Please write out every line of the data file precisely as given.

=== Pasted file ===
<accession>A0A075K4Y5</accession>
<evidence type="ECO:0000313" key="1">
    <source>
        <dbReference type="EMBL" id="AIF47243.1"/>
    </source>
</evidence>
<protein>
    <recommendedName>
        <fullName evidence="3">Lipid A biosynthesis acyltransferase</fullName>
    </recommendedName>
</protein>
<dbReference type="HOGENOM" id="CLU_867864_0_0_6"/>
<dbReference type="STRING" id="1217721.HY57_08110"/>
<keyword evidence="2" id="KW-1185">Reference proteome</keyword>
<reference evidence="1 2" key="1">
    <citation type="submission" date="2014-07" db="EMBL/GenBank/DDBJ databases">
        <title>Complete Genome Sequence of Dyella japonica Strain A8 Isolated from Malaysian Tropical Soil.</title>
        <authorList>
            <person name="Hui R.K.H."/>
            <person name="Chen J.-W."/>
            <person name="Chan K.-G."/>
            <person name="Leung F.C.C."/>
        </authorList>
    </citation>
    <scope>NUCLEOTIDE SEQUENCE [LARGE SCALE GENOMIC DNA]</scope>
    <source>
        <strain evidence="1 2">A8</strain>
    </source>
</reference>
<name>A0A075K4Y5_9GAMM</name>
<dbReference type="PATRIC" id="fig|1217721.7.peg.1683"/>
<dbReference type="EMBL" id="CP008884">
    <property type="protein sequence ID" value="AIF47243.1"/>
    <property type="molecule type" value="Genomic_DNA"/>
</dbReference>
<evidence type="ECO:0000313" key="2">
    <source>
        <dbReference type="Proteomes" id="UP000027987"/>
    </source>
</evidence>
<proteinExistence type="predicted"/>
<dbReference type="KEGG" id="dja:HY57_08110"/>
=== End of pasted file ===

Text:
<accession>A0A075K4Y5</accession>
<evidence type="ECO:0000313" key="1">
    <source>
        <dbReference type="EMBL" id="AIF47243.1"/>
    </source>
</evidence>
<protein>
    <recommendedName>
        <fullName evidence="3">Lipid A biosynthesis acyltransferase</fullName>
    </recommendedName>
</protein>
<dbReference type="HOGENOM" id="CLU_867864_0_0_6"/>
<dbReference type="STRING" id="1217721.HY57_08110"/>
<keyword evidence="2" id="KW-1185">Reference proteome</keyword>
<reference evidence="1 2" key="1">
    <citation type="submission" date="2014-07" db="EMBL/GenBank/DDBJ databases">
        <title>Complete Genome Sequence of Dyella japonica Strain A8 Isolated from Malaysian Tropical Soil.</title>
        <authorList>
            <person name="Hui R.K.H."/>
            <person name="Chen J.-W."/>
            <person name="Chan K.-G."/>
            <person name="Leung F.C.C."/>
        </authorList>
    </citation>
    <scope>NUCLEOTIDE SEQUENCE [LARGE SCALE GENOMIC DNA]</scope>
    <source>
        <strain evidence="1 2">A8</strain>
    </source>
</reference>
<name>A0A075K4Y5_9GAMM</name>
<dbReference type="PATRIC" id="fig|1217721.7.peg.1683"/>
<dbReference type="EMBL" id="CP008884">
    <property type="protein sequence ID" value="AIF47243.1"/>
    <property type="molecule type" value="Genomic_DNA"/>
</dbReference>
<evidence type="ECO:0000313" key="2">
    <source>
        <dbReference type="Proteomes" id="UP000027987"/>
    </source>
</evidence>
<proteinExistence type="predicted"/>
<dbReference type="KEGG" id="dja:HY57_08110"/>